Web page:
+Each can have other columns too, for example one can have brightness
measurements in one filter, and another can have brightness measurements in
another filter as well as morphology measurements or etc.
+
+The matching functions here will use the positional columns to find the
permutation necessary to apply to both tables.
+This will enable you to match by the positions, then apply the permutation to
the brightness or morphology columns in the example above.
+The input and output data formats of the functions below are the some and
described below before the actual functions.
+Each function also has extra arguments due to the particular algorithm it uses
for the matching.
+
+The two inputs of the functions (@code{coord1} and @code{coord2}) must be
@ref{List of gal_data_t}.
+Each @code{gal_data_t} node in @code{coord1} or @code{coord2} should be a
single dimensional dataset (column in a table) and all the nodes must have the
same number of elements (rows).
+In other words, each column can be visualized as having the coordinates of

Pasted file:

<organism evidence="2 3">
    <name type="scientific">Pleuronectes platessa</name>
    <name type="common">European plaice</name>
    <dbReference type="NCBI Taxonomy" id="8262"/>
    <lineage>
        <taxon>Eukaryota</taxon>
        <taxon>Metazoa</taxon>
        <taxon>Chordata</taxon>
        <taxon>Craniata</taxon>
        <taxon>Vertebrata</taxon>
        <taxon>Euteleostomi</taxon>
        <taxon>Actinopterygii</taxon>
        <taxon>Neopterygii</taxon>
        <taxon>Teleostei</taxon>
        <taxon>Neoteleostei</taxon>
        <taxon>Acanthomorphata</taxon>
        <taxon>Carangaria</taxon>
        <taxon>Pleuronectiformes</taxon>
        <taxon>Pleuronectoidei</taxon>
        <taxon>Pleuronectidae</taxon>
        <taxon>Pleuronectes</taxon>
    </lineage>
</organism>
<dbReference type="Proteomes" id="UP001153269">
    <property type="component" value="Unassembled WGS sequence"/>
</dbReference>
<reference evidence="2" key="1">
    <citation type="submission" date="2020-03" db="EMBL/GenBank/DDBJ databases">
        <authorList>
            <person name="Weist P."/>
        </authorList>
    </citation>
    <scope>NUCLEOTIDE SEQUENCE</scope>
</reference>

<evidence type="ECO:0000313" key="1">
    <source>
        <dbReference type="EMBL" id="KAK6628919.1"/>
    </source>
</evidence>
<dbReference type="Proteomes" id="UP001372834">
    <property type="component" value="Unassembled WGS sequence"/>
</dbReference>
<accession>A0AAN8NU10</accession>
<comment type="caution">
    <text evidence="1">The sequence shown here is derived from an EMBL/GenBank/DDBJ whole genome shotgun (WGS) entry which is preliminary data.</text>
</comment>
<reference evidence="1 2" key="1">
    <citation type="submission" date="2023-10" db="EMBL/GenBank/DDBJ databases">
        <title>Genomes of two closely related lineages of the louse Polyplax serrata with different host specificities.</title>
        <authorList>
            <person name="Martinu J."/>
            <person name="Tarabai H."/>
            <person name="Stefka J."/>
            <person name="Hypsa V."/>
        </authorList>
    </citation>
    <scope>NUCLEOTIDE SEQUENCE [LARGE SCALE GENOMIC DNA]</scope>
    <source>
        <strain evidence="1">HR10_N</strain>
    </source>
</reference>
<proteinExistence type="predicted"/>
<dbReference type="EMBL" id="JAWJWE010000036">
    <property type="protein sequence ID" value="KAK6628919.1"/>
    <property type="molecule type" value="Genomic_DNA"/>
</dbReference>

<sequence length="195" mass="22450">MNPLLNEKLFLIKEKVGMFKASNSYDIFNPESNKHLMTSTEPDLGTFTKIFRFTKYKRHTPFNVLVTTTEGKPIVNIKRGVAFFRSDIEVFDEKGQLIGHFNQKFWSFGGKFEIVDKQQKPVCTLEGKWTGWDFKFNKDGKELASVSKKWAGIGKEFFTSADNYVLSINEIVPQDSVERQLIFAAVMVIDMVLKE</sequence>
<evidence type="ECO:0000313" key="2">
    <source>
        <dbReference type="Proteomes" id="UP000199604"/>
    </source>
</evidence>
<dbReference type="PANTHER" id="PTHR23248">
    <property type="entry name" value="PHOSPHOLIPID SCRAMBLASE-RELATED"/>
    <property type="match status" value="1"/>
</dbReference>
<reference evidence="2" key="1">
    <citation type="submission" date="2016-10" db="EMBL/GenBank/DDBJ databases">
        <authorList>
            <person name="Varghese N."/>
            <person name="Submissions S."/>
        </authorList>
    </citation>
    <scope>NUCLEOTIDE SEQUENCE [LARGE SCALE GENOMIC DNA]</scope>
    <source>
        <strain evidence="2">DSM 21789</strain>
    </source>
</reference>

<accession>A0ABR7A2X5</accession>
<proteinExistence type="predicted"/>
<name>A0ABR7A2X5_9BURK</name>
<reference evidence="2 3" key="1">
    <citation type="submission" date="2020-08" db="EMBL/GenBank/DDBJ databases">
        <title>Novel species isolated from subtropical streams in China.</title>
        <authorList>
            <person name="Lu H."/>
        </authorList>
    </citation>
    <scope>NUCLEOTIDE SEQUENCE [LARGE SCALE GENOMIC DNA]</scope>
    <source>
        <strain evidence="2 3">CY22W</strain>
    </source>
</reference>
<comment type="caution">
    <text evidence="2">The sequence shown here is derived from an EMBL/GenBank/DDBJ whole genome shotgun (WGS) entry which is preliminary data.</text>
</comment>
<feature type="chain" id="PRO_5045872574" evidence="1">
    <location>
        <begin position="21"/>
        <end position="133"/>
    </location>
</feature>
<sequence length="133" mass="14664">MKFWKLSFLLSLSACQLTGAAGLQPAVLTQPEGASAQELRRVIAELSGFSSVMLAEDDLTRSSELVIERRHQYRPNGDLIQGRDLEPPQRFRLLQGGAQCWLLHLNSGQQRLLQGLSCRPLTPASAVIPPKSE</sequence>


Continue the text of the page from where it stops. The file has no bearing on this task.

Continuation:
each point in its respective dimension.
+The dimensions of the coordinates is determined by the number of
@code{gal_data_t} nodes in the two input lists (which must be equal).
+The number of rows (or the number of elements in each @code{gal_data_t}) in
the columns of @code{coord1} and @code{coord2} can be different.
+All these functions will all be satisfied if you use @code{gal_table_read} to
read the two coordinate columns, see @ref{Table input output}.
+
+@cindex Permutation
+The functions below return a simplylinked list of three 1D datasets (see
@ref{List of @code{gal_data_t}}), let's call the returned dataset @code{ret}.
+The first two (@code{ret} and @code{ret>next}) are permutaitons.
+In other words, the @code{array} elements of both have a type of
@code{size_t}, see @ref{Permutations}.
+The third node (@code{ret>next>next}) is the calculated distance for that
match and its array has a type of @code{double}.
+The number of matches will be put in the space pointed by the
@code{nummatched} argument.
+If there wasn't any match, this function will return @code{NULL}.
+
+The two permutations can be applied to the rows of the two inputs: the first
one (@code{ret}) should be applied to the rows of the table containing
@code{coord1} and the second one (@code{ret>next}) to the table containing
@code{coord2}.
+After applying the returned permutations to the inputs, the top